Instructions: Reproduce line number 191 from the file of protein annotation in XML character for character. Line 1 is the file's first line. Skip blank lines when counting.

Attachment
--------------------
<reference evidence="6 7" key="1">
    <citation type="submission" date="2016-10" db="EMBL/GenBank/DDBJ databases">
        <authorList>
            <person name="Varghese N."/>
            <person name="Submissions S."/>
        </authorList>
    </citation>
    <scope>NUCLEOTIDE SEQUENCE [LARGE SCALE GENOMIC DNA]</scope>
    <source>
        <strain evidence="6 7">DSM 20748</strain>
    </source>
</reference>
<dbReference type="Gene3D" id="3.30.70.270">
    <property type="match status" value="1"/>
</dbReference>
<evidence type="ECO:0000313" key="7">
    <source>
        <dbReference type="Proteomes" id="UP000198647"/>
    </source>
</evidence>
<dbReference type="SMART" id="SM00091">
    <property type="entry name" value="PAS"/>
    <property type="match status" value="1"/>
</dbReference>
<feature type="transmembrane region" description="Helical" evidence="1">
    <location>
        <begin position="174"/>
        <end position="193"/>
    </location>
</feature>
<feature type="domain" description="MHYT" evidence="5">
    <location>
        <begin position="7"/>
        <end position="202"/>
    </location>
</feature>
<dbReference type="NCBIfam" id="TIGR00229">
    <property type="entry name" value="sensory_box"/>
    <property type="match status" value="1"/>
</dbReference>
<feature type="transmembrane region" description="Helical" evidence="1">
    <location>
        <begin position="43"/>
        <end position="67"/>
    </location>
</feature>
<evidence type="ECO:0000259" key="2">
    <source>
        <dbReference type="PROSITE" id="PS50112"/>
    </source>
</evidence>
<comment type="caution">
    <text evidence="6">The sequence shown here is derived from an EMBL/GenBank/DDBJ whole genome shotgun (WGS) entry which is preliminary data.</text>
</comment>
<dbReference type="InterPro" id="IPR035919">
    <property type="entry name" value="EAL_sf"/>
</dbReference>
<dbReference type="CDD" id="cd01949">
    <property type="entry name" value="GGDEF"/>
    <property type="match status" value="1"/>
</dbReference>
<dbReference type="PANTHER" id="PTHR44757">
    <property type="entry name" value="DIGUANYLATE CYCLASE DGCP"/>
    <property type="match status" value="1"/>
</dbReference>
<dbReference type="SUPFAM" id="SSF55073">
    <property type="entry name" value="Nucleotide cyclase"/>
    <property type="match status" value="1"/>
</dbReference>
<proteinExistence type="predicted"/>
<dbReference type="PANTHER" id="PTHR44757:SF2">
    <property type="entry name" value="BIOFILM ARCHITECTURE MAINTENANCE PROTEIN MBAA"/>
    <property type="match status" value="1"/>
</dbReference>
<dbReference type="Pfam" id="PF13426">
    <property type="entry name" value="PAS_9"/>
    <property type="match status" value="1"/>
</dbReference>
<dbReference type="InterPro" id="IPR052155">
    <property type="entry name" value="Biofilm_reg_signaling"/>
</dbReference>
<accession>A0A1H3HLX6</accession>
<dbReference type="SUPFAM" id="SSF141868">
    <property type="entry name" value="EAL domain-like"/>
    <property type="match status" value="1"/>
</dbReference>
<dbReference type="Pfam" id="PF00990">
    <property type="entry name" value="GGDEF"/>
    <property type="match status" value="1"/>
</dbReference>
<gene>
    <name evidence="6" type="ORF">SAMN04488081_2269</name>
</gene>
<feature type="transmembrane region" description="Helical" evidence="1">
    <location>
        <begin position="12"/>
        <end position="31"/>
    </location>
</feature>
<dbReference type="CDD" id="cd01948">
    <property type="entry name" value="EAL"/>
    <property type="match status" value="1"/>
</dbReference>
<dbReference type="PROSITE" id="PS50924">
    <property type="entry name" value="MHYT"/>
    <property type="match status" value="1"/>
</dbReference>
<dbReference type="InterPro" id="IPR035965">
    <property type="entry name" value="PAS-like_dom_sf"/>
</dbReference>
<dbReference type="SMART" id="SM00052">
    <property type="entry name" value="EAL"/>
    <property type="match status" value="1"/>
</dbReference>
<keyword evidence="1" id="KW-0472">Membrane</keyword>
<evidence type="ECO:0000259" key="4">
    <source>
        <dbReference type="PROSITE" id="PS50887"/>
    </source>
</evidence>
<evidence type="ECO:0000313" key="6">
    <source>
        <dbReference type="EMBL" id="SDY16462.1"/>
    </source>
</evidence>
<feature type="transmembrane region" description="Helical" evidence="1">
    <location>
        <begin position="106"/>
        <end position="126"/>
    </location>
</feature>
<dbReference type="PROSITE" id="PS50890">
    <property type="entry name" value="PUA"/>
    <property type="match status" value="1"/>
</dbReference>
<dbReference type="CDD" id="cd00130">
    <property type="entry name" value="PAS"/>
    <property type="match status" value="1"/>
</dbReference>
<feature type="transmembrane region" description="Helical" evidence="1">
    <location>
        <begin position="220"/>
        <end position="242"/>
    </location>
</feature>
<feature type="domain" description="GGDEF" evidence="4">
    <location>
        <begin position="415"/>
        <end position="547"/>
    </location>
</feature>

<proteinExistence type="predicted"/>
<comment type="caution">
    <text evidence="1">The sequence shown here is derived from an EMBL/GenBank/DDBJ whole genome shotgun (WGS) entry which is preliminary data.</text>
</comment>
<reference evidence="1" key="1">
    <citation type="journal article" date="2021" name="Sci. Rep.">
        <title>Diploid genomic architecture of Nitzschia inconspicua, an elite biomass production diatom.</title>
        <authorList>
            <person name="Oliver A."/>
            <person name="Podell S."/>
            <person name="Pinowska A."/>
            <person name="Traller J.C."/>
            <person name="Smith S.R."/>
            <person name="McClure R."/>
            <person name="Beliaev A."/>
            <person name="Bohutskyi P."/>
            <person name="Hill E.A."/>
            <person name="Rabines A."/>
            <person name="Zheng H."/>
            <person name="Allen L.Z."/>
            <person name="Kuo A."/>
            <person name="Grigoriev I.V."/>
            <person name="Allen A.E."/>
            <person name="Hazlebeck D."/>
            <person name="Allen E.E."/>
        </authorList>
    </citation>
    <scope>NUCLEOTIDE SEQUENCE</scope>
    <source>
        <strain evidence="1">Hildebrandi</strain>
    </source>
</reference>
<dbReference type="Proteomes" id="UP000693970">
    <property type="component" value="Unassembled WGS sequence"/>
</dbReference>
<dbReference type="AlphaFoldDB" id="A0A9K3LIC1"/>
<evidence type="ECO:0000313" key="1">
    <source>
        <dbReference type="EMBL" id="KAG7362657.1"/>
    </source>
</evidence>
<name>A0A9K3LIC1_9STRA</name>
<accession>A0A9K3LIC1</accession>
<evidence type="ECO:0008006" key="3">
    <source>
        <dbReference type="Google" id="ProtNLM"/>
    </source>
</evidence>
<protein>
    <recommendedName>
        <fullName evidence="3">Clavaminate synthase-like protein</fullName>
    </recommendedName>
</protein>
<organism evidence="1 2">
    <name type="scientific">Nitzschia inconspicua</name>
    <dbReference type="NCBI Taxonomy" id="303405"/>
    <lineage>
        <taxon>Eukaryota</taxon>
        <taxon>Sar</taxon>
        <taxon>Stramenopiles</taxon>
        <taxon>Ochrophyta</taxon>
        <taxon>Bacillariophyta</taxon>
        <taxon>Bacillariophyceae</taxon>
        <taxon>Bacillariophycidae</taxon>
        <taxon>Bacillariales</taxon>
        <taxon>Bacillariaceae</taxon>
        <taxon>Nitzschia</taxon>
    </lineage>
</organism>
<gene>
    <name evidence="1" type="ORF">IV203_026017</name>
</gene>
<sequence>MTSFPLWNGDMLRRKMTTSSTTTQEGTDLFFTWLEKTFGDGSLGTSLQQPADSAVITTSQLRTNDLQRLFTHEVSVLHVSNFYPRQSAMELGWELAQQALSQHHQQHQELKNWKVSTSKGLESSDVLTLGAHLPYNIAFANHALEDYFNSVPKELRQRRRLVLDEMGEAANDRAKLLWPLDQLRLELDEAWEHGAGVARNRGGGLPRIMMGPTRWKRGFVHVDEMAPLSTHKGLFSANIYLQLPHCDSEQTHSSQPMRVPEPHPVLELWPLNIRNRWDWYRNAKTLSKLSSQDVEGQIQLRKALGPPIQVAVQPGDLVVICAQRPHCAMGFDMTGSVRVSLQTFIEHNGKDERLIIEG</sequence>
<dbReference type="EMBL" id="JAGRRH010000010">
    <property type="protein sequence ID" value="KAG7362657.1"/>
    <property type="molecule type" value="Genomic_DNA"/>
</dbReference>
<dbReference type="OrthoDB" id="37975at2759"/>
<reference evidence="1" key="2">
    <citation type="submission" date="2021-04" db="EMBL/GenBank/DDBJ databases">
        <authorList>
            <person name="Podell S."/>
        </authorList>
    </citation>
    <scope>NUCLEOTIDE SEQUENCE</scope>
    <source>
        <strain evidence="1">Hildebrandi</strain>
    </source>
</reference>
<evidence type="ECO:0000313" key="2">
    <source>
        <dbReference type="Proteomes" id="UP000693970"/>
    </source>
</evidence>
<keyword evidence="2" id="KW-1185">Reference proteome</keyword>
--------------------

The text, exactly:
    </source>